• Those who wish to join a relative in Britain(including spouses), who is a European citizen legally residing in the United Kingdom, will continue to be able to do so after Brexit, provided that the application for Settled Status is fulfilled before January 31st, 2020.

Brits in Italy

In Italy, every citizen of the European Union (which currently include British citizens) can request a certificate of permanent residence, as per the EU legislative decree n. 30 of 2007 which regulates the “stay for all citizens and family members of the member countries of the European Union”.

It is advisable, as future restrictions on British citizens within the EU are not yet known, to obtain residency in Italy before Brexit is finalized.

Recently our country has equipped itself with an additional legislative decree, the Brexit Decree (Dl n. 22) of March 25th 2019, which regulates the issue of European residency permits. More information is available in our Guide How to live in Italy as a British Citizen after Brexit.

PR Requirements:

  • Residence in an Italian municipality
  • Possession of European citizenship
  • Continuous stay in Italy for at least five years.
  • Continuous stay in Italy for at least three years in the case of:
  1. An employed or self-employed person who, when he/she ceases work, has reached the age for retirement pension.
  2. A subordinate worker who ceases working, followed by early retirement, if Italy was the place of work in the last twelve months.
  3. A subordinate or self-employed worker who can no longer work due to permanent incapacity to work. The self-employed work must have been in Italy for at least two years. If the incident which rendered the worker incapacitated (such as a work-related incident/accident) took place in Italy, then the worker is automatically applicable for residency regardless of the amount of time spent in the country.
  4. A subordinate or self-employed worker who moves to work in another State belonging to the European Union after having carried out their business in Italy for at least three consecutive years and who continues to reside in Italian territory.

Family members with non-EU citizenship can visit their local Police and apply for the “Permanent residence card for family members of European citizens”.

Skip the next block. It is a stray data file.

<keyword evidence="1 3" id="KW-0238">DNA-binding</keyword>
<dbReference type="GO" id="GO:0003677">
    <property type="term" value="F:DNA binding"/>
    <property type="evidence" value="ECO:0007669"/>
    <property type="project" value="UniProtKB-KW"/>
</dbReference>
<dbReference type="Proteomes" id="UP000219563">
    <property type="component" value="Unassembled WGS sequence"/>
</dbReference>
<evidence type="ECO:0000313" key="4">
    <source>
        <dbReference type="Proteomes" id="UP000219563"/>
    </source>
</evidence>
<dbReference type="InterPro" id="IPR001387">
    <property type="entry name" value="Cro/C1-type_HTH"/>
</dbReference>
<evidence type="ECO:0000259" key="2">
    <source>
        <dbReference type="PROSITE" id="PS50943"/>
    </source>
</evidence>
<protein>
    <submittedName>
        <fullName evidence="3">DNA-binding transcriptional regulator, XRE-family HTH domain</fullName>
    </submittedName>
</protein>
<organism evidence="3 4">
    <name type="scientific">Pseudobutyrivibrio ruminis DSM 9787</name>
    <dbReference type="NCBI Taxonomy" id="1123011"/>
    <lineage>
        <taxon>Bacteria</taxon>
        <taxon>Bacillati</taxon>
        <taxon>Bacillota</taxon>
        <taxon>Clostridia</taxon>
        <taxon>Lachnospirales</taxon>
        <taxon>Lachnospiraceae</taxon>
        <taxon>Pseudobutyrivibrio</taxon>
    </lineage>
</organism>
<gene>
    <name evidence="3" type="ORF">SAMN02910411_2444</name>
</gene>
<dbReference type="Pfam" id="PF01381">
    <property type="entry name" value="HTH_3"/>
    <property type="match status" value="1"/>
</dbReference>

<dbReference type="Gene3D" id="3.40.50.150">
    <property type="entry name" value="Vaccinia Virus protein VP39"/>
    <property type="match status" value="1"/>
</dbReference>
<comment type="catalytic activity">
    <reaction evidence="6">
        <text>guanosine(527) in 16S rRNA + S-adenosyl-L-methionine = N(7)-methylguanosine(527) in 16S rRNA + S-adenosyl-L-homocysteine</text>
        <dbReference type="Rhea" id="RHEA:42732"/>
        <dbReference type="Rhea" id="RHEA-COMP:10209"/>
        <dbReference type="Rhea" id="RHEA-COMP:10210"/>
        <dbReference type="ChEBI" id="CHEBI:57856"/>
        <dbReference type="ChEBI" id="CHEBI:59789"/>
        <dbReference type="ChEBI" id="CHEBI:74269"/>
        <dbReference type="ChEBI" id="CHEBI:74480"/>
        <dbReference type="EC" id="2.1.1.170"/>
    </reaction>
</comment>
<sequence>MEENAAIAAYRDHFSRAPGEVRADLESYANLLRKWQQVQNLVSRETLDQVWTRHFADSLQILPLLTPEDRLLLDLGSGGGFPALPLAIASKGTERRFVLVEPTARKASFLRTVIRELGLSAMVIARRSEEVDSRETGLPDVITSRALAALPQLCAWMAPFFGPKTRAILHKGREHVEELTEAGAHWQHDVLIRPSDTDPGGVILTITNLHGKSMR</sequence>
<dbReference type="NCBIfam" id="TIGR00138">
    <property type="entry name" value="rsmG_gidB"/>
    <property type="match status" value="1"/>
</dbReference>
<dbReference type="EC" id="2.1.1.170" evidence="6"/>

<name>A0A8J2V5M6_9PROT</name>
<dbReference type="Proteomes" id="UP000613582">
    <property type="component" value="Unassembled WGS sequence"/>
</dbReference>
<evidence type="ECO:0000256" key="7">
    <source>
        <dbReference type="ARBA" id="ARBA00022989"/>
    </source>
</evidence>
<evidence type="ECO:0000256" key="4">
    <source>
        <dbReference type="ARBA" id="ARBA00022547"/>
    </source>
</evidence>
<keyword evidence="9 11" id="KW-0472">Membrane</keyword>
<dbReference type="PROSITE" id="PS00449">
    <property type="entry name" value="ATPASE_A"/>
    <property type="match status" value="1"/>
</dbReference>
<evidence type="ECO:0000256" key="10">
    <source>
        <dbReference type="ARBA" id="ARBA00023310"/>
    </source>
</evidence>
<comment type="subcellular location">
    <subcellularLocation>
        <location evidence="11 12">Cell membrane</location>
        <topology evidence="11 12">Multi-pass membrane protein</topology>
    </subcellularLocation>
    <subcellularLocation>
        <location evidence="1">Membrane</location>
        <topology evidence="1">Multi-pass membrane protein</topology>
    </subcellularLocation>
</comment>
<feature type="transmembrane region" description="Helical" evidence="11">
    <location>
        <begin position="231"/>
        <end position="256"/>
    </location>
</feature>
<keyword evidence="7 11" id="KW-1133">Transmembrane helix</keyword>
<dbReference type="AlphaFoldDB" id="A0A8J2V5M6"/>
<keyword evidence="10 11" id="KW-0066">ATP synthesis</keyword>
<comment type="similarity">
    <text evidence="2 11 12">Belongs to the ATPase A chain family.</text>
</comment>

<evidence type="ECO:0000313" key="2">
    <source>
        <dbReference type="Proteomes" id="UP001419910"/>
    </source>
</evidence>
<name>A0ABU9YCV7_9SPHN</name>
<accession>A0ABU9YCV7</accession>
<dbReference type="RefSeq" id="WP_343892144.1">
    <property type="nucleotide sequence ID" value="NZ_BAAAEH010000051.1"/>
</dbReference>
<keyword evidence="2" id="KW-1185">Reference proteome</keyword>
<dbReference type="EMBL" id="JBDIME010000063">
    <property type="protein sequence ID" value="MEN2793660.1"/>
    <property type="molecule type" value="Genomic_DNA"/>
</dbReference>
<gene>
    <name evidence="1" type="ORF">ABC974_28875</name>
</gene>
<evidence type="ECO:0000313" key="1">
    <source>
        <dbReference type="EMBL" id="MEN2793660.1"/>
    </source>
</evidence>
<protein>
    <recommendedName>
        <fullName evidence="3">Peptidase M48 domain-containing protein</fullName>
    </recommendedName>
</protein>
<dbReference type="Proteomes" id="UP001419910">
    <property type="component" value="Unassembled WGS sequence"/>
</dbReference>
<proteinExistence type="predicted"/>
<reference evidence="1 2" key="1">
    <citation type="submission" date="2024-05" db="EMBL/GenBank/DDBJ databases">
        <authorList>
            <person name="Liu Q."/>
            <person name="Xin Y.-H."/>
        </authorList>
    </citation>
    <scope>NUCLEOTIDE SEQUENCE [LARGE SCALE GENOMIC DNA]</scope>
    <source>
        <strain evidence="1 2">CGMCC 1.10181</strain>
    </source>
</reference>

The right to permanent residency is abandoned if one leaves the country for more than two consecutive years, or if they are deported.

The document certifying the right to permanent residence is advised to be acquired as soon as possible. The request to demonstrate proof of employment in Italy, the availability of sufficient resources for one’s own livelihood, and other documentation may be requested in order to obtain PR status.

It is a good practice to keep all the documents certifying presence in Italy, from employment contracts to income tax returns, as they may be useful when submitting an application.

Our International Law Firm has successfully assisted British citizens during the process of obtaining Permanent Residency in Italy.

For detailed and personalized advice, do not hesitate to contact the Immigration Department of the Boccadutri International Law Firm.

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Calogero Boccadutri

Calogero Boccadutri is the Managing Partner of Boccadutri International Law Firm. He has trial experience in Forex, Personal Injury and Administrative litigation.

3 responses to “Surviving Brexit: Permanent Residence”

  1. Richa says:

    Very nice information but what about those who are recently moving to Uk means in recent days will they will be able to get settled status on behalf of 3,4 months residence in Uk .thanx

  2. penny howard says:

    Thank you – This is the same information that British Ambassador Jill Morris gave us- a group of mainly retired expats with Residenzia permits- at a recent meeting, but now that it appears that we are about to crash out of the EU without a Deal we need to know how to apply for “Settled Status” before we Leave the EU – ie before 29th March.
    I think we also need to provide proof of expatriate PMI as no Deal also means no reciprocal Health Care?
    I already have Residency, & have bought an apartment in Florence in June 2010. I had already been living in the same apartment, which I subsequently bought, from 1st April 2008 – so I have been settled in Italy for over 10 years. What nobody seems to know is where to go to apply for the relevant forms – in fact, they don’t even recognise the term “Settled Status” ( it doesn’t translate easily)
    I found this site looking for this information online from the Italian Government. This seems to be aimed for people working in Europe so sorry if this request is inappropriate for your company.

    • Calogero Boccadutri says:

      Dear Madam,

      Thanks for your comment. Our experts will contact you as soon as possible.

      Kind regards,